I think you are over thinking the word "permission". Yes, asking "may I use your bathroom?" is more polite and less blunt then just announcing "I'm using your bathroom". Your friend is right. But its not real permission, because yes, the person is almost certainly going to say "of course, its down the hall to the left" or whatever. But ultimately in the polite dance of social etiquette, you are intending to use something of theirs, their resource, and yes you should ask first and not just declare "I'm doing this!"
If you really hate the idea of asking for permission, tweak it as many posters have said they do "where is your bathroom?" or "the bathroom is down the hall, right?", or even just a "please excuse me a moment". These are all questions/requests as well, although less overt. But its still paying forth the respect for someone's home that while yes of course they will let you use it, its still theirs, and its polite to ask first.
Another excellent post from WillyNilly.
You put your finger on what was bothering me a bit about this string. I don't think it matters a whole lot whether the question is, on its face, for permission or for directions. Either way is fine, but what is the problem with asking nicely even when you know what the answer will be? I just do not get the aversion to "please" and "thank you" and "may I?" that seems to underlie so many posts seeking to use them only when absolutely required.
See, I agree that the question "may I use ..." is a convention like "how are you?" -- not really so much a question or request for permission, in the sense that the OP is correct that of course there's no doubt that the answer will be yes. But the same is true for "May I please have a glass of water?" Of course the answer will be yes. But you don't just march over to the cabinet for a glass in a stranger's or acquaintance's home.
I stress that I am NOT talking about when you are in your good friend's or your relative's house where you know that you are welcome -- maybe expected -- to take care of yourself. And I also think that if you are at a big party and can see perfectly well where the powder room is, there is no need to go find and interrupt the hosts and ask them anything; just use it.
If you are in a home where you already know where the facilities (I'm not even going to chime on which noun to use -- I don't find any of them unacceptable) are, then you needn't ask anything -- but you excuse yourself politely (what "politely" requires will depend upon the circumstances; even "I gotta go to the can, man," can be okay -- but, like, when you're watching the game with your football buddies, but not at a dinner party at your boss's house).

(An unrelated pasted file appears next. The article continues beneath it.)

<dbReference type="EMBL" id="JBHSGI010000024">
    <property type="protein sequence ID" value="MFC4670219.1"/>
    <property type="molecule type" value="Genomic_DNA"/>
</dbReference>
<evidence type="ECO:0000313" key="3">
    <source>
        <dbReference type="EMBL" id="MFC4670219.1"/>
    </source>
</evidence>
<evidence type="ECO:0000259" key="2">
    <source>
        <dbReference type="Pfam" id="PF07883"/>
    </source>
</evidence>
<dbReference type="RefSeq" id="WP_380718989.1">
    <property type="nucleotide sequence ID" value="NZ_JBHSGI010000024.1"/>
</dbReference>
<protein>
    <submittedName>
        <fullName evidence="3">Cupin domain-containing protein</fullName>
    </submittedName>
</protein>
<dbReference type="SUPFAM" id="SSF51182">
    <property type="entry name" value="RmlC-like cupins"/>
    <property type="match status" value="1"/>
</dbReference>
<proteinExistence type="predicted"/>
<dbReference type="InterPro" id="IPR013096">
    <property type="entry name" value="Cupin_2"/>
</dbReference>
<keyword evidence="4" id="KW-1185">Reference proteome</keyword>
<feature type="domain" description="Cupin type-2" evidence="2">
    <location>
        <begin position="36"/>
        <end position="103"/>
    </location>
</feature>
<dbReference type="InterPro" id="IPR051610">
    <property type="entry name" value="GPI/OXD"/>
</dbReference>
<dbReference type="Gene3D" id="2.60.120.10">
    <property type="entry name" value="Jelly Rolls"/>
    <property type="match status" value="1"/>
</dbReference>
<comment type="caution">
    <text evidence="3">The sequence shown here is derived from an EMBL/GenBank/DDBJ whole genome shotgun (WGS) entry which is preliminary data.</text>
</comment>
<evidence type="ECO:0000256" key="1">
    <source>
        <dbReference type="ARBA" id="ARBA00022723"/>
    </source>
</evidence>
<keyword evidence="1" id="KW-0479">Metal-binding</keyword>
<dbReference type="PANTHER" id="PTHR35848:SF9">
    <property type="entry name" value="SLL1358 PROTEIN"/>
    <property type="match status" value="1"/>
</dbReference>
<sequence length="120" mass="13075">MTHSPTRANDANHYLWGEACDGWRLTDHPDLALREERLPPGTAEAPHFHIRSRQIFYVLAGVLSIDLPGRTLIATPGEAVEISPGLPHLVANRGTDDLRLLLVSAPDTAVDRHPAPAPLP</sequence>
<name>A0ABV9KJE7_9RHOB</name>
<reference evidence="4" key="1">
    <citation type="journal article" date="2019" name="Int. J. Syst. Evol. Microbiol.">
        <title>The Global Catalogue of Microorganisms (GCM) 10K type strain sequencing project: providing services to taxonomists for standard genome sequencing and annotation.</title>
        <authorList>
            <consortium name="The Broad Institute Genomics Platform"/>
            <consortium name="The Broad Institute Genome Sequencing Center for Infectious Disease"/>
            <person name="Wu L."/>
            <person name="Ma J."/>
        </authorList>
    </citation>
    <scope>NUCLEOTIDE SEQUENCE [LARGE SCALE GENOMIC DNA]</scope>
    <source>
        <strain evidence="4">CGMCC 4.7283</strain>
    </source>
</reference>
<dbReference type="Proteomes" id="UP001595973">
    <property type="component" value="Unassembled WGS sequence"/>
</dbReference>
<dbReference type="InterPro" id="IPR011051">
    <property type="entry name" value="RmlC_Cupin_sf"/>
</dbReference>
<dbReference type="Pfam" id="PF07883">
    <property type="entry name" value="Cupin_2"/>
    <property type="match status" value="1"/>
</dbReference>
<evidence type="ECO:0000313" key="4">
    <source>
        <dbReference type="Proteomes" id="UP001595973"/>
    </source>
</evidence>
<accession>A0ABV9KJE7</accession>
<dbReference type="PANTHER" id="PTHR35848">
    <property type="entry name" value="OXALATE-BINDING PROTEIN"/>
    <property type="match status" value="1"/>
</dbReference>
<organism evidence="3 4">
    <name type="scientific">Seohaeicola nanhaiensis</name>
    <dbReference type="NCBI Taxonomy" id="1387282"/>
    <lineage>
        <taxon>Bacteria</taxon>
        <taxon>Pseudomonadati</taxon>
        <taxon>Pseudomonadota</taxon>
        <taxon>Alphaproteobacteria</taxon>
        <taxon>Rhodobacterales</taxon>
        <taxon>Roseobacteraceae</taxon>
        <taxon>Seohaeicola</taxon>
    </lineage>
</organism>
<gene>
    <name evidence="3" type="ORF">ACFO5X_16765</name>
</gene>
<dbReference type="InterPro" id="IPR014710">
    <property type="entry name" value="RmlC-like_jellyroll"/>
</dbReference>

Even in such familiar situations, and for obvious "yes" questions, what is so hard or bad about saying "please" and "thank you" and "excuse me"? Why try to say them as infrequently as possible? My husband and I say, "Please pass the salt" to each other. Doesn't cost us anything. This is pretty much the same issue I raised in the post about "I'm good" instead of "no, thanks." If you like to say "I'm good," fine, but say, "I'm good, thanks
" -- the same as you'd say "No, thanks," not just "No." Why not?
Likewise, I don't see much of a difference between "May I please use the restroom?" and "Where is the restroom, please?" IMHO, they are both fine. So is Goodness's ""Scuse me, where's your bathroom?" But "I'm going to use your restroom now" and even "hey, I'm going to use the bathroom, if you don't mind" are not, in my opinion. (The "if you don't mind" helps little, but the fact that it seems to be straining to avoid using the conventional question forms above would make me, as a host, pause for a second to figure out if there were some subtext.) And I bet that's what your friend meant, OP -- not that you must secure permission, but that, in your friend's opinion, "May I please ..." is the more polite way to ask. I would be interested to hear what your friend thinks of "Where is the restroom, please?"
(By the way, I do agree that hosts past Cub Scout age who think it is hilarious to say, "NO!" are being obnoxious. I once asked a middle-aged man, to whom I had just been introduced, where he was from. "My mommy!" he replied. He's actually an okay guy, but every time I see him I can't help remembering the moronic first impression he made by doing that.)